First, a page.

As I ride the ferry back to Vancouver, I am struck with the thought that you and I have been back and forth on this route countless times. Spending years between the trifecta of Victoria, Nanaimo and Vancouver, you could never decide which town to call home, preferring to live in whichever town suited you the most at any given time. And times change...
We met in 1993 in Port Hardy. The fish docks in Hardy Bay. I was shoveling ice out of a fish hold and you yelled to me from the wharf. You asked me if I knew of any fishermen who needed a deckhand. As it turned out, I did. I gave you the number of a skipper who I knew needed someone. I know you got the job because a few weeks later, your boat and mine crossed paths in the Queen Charlotte Islands and your skipper called me on the radio to thank me for sending such a good deckhand his way.
The following june, I ran into you again, this time in Maple Ridge. I was working for the father of the skipper you were working for. You arrived like a rock star, riding a motorcycle, carrying a guitar and stories of a recent trip to Australia.
We had two weeks of work to do on the boats before we were to head North for the summer salmon season. During this time we became fast friends, realizing that we had a lot in common, both being from the North Island and not really fitting in with what life had to offer up there.
As our lives unfolded, we would come to form a nucleus of miscreants and misfits who still remain the core group of friends that are all still in touch today.
We had both already taken psychedelic drugs, travelled to foreign countries, discovered beat poetry, solitude and a healthy disdain for pick-up trucks, moustaches and America.
Years later, you would decide to forgive America and you rode your bicycle to the border, with a planned trip down the Oregon coast. The border guards turned you away for 'suspected vagrancy' and you probably muttered,"fuckin' hippies", as you rode away. I am not sure if you ever went there again after that.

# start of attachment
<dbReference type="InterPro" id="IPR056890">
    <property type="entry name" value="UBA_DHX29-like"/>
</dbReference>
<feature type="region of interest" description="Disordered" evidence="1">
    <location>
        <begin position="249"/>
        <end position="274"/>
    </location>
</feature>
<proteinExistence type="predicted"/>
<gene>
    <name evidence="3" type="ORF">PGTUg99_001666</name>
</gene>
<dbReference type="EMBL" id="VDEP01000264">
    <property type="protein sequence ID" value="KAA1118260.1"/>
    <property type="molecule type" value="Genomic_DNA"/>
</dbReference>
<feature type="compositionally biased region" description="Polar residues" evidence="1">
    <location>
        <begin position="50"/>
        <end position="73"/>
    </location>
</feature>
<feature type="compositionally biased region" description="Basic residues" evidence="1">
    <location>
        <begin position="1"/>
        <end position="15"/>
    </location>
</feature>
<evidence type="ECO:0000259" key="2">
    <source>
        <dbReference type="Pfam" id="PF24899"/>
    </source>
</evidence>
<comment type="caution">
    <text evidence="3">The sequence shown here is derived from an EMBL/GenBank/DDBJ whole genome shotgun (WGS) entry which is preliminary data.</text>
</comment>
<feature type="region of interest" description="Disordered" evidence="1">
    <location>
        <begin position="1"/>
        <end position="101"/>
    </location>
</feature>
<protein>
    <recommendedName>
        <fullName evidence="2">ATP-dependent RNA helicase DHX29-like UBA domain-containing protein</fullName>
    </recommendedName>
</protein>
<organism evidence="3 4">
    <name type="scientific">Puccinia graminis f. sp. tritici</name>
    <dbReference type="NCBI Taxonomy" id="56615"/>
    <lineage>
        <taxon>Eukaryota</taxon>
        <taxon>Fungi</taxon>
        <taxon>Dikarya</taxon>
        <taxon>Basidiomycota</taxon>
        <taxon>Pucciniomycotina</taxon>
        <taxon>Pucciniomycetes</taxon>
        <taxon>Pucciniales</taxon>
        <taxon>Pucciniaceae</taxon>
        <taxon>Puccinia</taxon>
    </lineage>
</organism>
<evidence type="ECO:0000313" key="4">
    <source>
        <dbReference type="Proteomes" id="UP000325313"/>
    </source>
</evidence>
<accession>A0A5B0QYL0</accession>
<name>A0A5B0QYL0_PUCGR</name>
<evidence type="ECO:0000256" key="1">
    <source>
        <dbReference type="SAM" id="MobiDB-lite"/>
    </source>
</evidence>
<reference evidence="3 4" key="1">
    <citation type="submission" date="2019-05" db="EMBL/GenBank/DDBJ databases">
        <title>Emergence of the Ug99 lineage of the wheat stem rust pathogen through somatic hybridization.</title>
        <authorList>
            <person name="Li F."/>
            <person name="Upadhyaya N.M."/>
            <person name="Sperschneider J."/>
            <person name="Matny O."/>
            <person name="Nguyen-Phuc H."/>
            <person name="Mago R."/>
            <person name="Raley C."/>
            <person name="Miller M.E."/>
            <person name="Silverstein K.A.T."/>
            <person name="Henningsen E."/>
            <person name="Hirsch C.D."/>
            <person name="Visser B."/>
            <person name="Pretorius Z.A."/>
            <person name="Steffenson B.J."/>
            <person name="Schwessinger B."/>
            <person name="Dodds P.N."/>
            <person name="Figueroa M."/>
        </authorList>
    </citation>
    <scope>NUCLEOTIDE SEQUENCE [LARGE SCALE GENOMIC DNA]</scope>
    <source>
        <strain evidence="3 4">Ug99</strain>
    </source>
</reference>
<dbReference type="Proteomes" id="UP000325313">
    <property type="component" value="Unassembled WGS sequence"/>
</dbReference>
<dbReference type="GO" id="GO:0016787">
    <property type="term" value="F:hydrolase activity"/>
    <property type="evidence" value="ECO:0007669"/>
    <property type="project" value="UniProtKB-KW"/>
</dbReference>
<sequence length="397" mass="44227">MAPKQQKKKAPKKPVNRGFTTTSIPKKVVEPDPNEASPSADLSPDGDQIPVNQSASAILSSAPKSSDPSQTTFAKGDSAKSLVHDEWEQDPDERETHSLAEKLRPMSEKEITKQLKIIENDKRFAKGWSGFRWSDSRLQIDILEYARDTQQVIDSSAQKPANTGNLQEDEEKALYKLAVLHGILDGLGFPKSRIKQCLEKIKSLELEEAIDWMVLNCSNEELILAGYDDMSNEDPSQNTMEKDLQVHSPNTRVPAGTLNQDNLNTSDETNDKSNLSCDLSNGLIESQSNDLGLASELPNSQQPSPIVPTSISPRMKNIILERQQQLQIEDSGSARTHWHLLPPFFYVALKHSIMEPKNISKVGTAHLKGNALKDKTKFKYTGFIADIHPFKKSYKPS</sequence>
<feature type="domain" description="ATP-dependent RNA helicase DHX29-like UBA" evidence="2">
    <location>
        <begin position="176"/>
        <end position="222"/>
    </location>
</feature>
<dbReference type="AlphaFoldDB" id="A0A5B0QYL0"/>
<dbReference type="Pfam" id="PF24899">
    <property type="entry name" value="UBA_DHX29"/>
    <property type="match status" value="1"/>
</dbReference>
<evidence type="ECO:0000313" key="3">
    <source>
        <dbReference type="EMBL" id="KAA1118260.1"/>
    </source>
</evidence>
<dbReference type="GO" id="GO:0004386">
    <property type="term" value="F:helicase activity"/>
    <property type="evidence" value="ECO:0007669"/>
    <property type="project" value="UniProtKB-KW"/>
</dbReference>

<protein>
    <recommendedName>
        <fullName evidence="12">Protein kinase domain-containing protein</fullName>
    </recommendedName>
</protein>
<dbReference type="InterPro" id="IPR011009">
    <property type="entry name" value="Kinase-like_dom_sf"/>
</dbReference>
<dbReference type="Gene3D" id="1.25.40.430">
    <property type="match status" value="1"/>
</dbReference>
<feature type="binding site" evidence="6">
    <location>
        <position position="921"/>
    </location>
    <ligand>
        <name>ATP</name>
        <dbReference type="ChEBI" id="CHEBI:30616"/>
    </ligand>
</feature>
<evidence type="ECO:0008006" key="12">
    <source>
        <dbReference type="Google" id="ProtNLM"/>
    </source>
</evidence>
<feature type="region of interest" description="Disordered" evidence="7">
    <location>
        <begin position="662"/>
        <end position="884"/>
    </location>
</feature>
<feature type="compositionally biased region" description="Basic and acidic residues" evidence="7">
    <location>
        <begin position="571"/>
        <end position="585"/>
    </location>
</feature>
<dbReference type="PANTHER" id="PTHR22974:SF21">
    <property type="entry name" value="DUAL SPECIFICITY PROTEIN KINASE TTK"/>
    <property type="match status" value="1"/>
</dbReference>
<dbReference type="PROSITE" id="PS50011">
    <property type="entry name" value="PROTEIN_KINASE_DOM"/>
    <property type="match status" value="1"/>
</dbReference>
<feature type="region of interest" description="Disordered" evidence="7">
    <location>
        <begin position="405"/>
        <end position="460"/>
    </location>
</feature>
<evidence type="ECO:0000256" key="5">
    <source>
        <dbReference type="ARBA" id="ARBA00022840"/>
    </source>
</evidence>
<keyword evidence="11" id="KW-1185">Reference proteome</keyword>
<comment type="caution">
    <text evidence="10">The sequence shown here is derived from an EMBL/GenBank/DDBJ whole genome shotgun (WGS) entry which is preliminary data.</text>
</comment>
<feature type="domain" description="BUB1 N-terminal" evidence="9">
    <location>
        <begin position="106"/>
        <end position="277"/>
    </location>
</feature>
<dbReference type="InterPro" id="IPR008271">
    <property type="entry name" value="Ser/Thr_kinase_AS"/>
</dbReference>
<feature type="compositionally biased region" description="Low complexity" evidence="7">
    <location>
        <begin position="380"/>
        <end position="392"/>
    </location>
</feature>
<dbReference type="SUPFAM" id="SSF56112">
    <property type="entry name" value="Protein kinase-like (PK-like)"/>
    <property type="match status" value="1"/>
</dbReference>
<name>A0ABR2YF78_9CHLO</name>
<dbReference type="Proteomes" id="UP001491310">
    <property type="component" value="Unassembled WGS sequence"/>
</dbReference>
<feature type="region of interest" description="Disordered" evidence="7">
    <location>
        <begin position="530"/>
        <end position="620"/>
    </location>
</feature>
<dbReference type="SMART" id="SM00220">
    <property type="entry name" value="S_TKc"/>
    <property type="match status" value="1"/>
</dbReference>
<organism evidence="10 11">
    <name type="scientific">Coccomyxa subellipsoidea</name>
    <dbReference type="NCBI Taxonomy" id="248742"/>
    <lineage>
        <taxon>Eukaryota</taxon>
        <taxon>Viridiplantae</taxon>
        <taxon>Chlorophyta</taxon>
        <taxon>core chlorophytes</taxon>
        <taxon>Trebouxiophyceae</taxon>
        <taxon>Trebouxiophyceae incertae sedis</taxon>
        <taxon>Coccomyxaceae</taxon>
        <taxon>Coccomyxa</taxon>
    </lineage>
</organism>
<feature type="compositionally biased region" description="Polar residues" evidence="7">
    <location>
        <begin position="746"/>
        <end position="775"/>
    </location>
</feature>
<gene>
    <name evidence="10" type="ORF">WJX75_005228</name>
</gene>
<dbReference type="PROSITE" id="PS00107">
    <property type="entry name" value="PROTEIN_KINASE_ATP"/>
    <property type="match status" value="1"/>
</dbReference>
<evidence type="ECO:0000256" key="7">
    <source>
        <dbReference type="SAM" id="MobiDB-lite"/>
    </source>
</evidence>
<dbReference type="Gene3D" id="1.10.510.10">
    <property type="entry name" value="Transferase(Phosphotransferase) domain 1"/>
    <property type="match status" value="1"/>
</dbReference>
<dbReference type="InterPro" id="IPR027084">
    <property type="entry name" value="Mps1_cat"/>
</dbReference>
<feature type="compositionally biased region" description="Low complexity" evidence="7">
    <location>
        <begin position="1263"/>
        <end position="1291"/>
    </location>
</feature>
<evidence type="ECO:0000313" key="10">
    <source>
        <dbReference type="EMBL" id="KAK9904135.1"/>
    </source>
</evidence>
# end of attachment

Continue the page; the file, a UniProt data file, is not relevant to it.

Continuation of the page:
In 1995, I moved to Nanaimo and decided I would take a stab at the collegiate life. I devised a plan to become a teacher but then soon realized I would never be able to conform to this life style, nor did I want to.
It was during this time that you taught me to play guitar. You lent me your guitar for the night and when I brought it back the next day, you said,"Did you feel cool carrying my guitar?
"Yes, I did."
"Well, you should get your own."
You were never someone to mince words. Even your best friends and family would have to withstand bombastic verbal assaults if you felt they deserved it. I think we all liked this because we could count on you for honesty, if nothing else.
You had the patience to teach me all the basics on guitar and now music is such a huge part of my life, I can't imagine my life without it. Thanks.
Eventually, we would rock Victoria with our bands. But that would come later.
Listening to your songs and reading your words in those early days greatly inspired me to start living a creative life.
Our friendship was marked with fights and fallout but mostly, we each took from the other what we were lacking in ourselves. You, the extrovert, kicks-seeking, live dangerously, swashbuckler.
And me, the introvert, more careful, peaceful thinker.
I liked that you could light a fire under my ass and you liked that I could calm your flames a bit.
We both shared an affinity for philosophizing, doing drugs, politics, Arts and hating rednecks.